Silk is a naturally occurring fiber that silkworms use to make their protective cocoons. Most silk is produced for the luxury textiles market, although it has medical applications as well. This article explores its alternative applications.
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Silk is a remarkable material. Humans have been collecting “wild silk” from discarded cocoons and using it to make textiles for millennia. The labor intensity of this process and the luxurious feel of the resulting material gave silk its status as a luxury commodity item.
However, the material is also prized for its impressive structural properties. Due to its high weight-to-strength ratio, silk is still used for parachutes and tires for high-end racing bicycles.
Silk also has applications in medicine. Silk fibers are often used to make sutures for stitching, although the silk needs processing to make it safe to use in the human body. Some recent research has suggested that silk fiber is a good candidate for drug delivery, due to its potential for biocompatibility (when processed) and biodegradation.
However, concerns remain about the long-term safety of silk-based medical products in the human body. Silk sutures have served well for centuries, but they have to be removed after a relatively short period of time.
The biocompatible components of silk are its fibroid proteins. Silk sutures and their other medical applications rely on this biocompatibility. However, when fibroids degrade in the body they can trigger different immune responses and have even caused diseases.
Some researchers suggest that silk’s nanostructure properties also make it a good candidate material for advanced optics and electronics. As a thin film, silk follows nanoscale contours in the material. Silk fibers could be processed for optics applications and may be suitable substrate candidates for electronic devices that interact with biological surfaces.
Is Silk Sustainable?
By nearly every measure, silk is not sustainable. It scores worse for environmental impact in the Higg Materials Sustainability Index (MSI) than almost any other fiber – even worse than synthetic alternatives like polyester and rayon. From raw material to finished product, silk has a net negative environmental impact.
While silk from bred silkworms is of course easier to obtain than silk from the cocoons they leave behind in the wild, obtaining and processing it is still an extremely inefficient process. Every kilogram of silk consumes around 1,000 liters (220 gallons) of fresh water in production.
All of this water has to be boiled with live silkworms in it to obtain the silk fibers from their bodies. Heating water is an energy-intensive process, and the high energy use in silk manufacture is the biggest contributor to its negative environmental impact.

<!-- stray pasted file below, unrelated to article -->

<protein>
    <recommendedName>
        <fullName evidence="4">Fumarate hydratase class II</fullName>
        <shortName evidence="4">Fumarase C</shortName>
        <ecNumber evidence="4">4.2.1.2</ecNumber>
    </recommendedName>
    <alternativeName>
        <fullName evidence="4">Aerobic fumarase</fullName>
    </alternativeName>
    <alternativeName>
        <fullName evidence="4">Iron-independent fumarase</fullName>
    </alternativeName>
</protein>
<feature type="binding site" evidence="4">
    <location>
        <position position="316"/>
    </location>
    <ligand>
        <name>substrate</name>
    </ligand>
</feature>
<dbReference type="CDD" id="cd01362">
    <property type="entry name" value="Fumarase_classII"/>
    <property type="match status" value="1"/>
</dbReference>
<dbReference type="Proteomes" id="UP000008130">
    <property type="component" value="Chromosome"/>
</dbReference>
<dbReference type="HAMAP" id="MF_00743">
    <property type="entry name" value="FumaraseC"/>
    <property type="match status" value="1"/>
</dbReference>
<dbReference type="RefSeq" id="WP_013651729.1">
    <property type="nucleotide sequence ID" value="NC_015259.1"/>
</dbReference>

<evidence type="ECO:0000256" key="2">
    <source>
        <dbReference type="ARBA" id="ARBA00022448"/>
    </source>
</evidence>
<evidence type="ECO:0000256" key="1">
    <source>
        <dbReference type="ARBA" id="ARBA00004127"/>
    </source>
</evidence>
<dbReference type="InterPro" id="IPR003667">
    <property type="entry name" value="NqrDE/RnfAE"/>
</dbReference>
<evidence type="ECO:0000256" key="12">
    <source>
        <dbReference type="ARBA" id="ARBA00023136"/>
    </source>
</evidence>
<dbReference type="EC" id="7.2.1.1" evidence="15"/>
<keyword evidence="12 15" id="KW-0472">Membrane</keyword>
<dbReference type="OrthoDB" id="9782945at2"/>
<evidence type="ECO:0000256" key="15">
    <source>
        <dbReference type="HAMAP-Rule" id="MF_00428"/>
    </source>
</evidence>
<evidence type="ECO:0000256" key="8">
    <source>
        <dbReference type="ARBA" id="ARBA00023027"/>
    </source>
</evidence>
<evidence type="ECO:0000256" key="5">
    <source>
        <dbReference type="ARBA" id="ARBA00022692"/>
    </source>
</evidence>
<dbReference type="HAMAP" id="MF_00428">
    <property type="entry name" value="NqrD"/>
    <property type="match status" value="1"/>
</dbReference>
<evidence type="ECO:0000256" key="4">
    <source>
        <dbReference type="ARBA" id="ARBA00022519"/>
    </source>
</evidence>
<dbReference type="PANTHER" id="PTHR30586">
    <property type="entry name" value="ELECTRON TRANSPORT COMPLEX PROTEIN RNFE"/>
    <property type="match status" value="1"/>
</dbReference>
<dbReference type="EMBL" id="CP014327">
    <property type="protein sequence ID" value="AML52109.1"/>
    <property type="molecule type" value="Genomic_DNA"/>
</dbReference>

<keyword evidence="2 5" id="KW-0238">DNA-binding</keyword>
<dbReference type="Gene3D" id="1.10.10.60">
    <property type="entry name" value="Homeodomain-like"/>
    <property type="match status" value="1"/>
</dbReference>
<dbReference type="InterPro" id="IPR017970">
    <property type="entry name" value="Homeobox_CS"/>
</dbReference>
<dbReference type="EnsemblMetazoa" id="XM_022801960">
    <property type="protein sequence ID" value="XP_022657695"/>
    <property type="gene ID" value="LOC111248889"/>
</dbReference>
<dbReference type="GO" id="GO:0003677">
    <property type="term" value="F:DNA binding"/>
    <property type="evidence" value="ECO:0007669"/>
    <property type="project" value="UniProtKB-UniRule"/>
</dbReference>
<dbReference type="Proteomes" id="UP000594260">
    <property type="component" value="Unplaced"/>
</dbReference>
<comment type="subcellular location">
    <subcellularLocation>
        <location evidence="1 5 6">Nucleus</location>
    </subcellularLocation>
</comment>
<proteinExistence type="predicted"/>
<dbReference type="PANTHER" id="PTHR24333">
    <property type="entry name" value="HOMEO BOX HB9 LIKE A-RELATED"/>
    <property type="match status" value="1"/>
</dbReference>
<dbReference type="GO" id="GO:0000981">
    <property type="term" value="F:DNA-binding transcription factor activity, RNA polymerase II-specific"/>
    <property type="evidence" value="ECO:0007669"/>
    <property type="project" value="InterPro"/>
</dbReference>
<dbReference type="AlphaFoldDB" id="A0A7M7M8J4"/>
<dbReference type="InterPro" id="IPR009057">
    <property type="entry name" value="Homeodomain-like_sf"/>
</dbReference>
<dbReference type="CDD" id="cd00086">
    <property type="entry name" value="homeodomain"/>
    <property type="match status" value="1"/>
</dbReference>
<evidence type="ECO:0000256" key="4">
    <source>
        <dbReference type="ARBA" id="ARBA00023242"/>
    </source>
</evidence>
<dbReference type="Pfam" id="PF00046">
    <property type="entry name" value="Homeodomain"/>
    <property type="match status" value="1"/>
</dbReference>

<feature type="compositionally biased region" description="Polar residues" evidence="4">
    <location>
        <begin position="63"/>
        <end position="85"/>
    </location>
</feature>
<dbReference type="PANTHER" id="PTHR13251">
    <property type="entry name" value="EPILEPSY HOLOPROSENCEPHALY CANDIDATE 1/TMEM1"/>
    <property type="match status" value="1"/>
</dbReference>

Further Reading: Non-Destructive Testing in the Textile Industry
Most of the silk produced today is made in South Asia. This means that air conditioning is needed to keep silk farms at stable temperatures and humidity levels, further ramping up the energy demands from manufacturing.
Processing silk causes even more problems. It has to be washed in bleach, which is then discarded. Then, dye baths are used excessively to give desired looks to the textiles (notably, dark colors). The fiber is dried at various stages of the production process, causing even more energy demands per kilogram of end-product.
Some have advocated for more investment in farmed silk to improve these inefficiencies. They argue this would enable more uses of silk that can capitalize on its biodegradability (and the possibility to “program” degradation to start at a specific time), combined with its unique nanostructural and strength-to-weight properties.
However, there are already alternatives to silk that are more viable solutions both for industry and the environment. Considering the wealth of new materials and compounds, fabrication methods for nanoscale structures, and bio-inspired materials research that is flourishing today, is it time to leave silk in the past?
Where Does Silk Come From?
The inefficiencies, pollution, and waste that are integral to silk production mean this activity is not compatible with the planet’s vital goals for sustainability.
Silkworms weave silk into cocoons to protect themselves during their pupal stage. To obtain this fiber, silk manufacturers boil or gas pupal silkworms alive. This causes their bodies to unravel while they die, enabling workers to obtain silk threads from them. Fibers from around 6,600 silkworms make just one kilogram of silk.
Some producers market “ethical” silk to consumers. These either claim to use wild silk from found cocoons, or to farm silkworms but allow them to make their cocoons and then move on from them before workers collect the fibers. However, there is no regulator in the world that verifies these claims, and multiple investigations have found them to be bogus.
Silk is easily avoided. There are numerous alternatives for clothing, and patients can request alternative sutures from their medical provider. In larger facilities, non-silk sutures will usually be kept to hand, and smaller facilities can readily obtain them from their usual suppliers.
References and Further Reading
Gellynck, K., P.C.M. Verdonk, E. Van Nimmen, et al. (2008). Silkworm and spider silk scaffolds for chondrocyte support. Journal of Materials Science: Materials in Medicine. Available at: https://doi.org/10.1007/s10856-008-3474-6.
Is Silk Sustainable? All You Need to Know About the Environmental Impact of Silk. Tiny Eco Home Life. [Online] Available at: https://www.tinyecohomelife.com/is-silk-sustainable.
Omenetto, F. (2011). Silk, the ancient material of the future. Ted Talks. [Online] Available at: https://www.ted.com/talks/fiorenzo_omenetto_silk_the_ancient_material_of_the_future/transcript.